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Federal Grants Promote Cornell Pest Management Research

Cornell has been awarded nearly $1.5 million to fund research aimed at promoting safer, more effective pest management. The awards announced Nov. 16 are part of $9.4 million in funding from the U.S. Department of Agriculture National Institute of Food and Agriculture (NIFA) for projects to help mitigate pests, weeds, and diseases on farms and in communities.

The awards will fund research in the College of Agriculture and Life Sciences aimed at protecting major agricultural crops, and a project to implement integrated pest management in affordable housing across the U.S.

Cornell received the largest share of funding among the 16 universities given awards through NIFA's Crop Protection and Pest Management Program (CPPM) and Integrated Pest Management (IPM) program.

Investigators: Sarah Pethybridge, assistant professor in the Plant Pathology and Plant-Microbe Biology (PPPMB) Section of the School of Integrative Plant Science (SIPS); Julie Kikkert, extension vegetable specialist; Niloofar Vaghefi, postdoctoral associate; and Linda Hanson, USDA-ARS, Michigan

Cercospora leaf spot caused by the fungus Cercospora beticola is a major limitation to yield and quality of table beet. Defoliation caused by the fungus can reduce yield and aesthetic value, and make mechanical harvesting impossible, resulting in complete crop loss

The goal of the project is to assess disease forecasting models, generate critical data about the impacts of the fungus, and get information out to growers. 

The project term ends August 31, 2018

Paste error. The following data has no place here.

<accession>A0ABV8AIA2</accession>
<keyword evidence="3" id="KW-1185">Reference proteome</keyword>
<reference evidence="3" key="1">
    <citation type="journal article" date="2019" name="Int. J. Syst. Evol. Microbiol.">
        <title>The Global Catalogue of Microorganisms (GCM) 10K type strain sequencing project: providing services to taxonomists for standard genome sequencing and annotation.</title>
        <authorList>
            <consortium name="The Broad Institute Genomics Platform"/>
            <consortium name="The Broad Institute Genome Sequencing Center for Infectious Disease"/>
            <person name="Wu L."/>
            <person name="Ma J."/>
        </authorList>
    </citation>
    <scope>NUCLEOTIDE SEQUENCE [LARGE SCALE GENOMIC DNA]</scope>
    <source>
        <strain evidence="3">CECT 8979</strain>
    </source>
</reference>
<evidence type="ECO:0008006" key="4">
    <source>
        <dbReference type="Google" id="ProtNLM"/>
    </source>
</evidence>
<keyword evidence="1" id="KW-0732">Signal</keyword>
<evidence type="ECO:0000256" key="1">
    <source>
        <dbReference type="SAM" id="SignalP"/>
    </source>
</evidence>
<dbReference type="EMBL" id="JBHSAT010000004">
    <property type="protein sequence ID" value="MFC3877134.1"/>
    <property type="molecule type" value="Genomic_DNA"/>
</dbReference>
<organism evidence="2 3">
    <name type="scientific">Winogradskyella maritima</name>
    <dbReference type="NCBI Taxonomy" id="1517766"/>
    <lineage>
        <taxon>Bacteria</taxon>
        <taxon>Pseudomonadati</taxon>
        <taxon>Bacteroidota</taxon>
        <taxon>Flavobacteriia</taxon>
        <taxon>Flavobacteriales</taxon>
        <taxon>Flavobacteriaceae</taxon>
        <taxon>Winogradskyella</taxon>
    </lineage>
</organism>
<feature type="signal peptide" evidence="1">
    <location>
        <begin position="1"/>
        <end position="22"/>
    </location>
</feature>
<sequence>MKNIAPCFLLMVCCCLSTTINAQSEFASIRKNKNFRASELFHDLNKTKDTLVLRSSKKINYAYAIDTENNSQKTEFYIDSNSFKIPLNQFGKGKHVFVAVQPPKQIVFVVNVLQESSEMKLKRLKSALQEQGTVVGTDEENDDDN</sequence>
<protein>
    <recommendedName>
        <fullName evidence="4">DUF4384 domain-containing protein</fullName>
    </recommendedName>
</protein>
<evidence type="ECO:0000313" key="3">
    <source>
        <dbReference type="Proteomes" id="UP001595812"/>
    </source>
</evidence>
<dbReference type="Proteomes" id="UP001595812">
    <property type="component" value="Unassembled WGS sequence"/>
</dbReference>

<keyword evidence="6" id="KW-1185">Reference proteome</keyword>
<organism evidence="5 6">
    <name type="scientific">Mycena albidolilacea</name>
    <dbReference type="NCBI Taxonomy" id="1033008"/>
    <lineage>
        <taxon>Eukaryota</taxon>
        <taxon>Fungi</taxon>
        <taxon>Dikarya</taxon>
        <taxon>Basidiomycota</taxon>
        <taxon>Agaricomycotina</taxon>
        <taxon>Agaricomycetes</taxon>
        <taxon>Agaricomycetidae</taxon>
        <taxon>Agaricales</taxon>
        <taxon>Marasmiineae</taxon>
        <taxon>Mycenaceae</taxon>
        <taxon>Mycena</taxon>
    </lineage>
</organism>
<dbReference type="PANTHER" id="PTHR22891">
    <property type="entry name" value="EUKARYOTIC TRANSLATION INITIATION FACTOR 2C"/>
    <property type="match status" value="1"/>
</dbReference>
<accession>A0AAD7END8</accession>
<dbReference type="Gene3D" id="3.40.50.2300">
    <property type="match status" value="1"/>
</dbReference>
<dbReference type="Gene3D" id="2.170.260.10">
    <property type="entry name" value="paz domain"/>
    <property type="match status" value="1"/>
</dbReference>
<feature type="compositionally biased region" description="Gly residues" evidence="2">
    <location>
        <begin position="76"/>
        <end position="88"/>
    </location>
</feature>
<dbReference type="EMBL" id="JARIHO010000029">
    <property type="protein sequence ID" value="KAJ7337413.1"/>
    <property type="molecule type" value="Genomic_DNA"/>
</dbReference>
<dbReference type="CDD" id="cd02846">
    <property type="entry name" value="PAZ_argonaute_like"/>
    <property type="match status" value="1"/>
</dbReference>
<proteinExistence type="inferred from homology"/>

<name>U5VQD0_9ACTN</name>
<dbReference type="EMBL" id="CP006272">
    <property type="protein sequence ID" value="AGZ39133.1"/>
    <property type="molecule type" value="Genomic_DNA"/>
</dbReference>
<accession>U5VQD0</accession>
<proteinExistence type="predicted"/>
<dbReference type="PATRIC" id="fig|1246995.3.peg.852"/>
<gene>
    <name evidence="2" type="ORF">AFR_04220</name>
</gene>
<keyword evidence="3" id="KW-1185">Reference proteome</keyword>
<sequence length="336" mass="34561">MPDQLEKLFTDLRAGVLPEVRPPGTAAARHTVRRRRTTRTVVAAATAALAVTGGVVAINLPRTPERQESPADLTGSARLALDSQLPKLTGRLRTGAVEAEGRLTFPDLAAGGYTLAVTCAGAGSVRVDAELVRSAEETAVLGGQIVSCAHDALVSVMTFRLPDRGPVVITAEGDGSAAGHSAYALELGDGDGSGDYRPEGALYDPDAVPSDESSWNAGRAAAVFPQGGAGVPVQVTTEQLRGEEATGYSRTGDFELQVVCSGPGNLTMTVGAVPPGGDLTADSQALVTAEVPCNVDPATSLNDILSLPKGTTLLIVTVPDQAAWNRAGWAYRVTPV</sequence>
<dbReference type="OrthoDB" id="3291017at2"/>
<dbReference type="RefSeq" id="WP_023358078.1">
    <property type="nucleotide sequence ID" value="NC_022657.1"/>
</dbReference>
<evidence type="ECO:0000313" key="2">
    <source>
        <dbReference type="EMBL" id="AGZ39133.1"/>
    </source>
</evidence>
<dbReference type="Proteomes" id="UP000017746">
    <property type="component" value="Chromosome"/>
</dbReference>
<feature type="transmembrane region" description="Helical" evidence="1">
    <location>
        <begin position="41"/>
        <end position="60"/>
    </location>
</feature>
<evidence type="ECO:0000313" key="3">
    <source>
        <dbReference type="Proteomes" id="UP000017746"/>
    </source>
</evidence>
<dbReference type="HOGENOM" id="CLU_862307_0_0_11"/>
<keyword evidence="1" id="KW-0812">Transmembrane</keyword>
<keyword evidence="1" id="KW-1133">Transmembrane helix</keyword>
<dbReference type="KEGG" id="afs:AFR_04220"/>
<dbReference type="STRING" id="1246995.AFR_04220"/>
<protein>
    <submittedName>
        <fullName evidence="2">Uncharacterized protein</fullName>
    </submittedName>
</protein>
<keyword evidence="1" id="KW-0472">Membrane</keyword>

Investigators: Sarah Pethybridge and Frank Hay, senior research associate.

Onion is an important crop in New York, with an annual value of $40.5 million. In recent years growers have noted increased leaf senescence, a problem that can substantially impact yield through preventing onion bulbs from reaching optimum size.

The major goal of this project is to develop an integrated management strategy for control of Stemphylium leaf blight of onion in New York

The project term ends August 31, 2018

Investigator: Steve Young, Director of the Northeastern Integrated Pest Management (IPM) Center and SIPS adjunct assistant professor 

The project's primary goal is to successfully implement IPM in at least 50 affordable housing properties, realizing long-term, cost-effective solutions with minimal impact on human health and the environment with maximum impact on the pests.

The project term ends August 31, 2017

Investigator: Marc Fuchs, associate professor PPPMB, SIPS, and director of the Northeast Plant Diagnostic Network (NEPDN)

The project is designed for the NEPDN, located at Cornell's New York State Agricultural Experiment Station in Geneva, NY,  to contribute to the overall mission of the National Plant Diagnostic Network. The overall goal of the project is to safeguard U.S. agricultural crops and natural plant resources against introduced and endemic pathogens and pests.

The project term ends August 31, 2018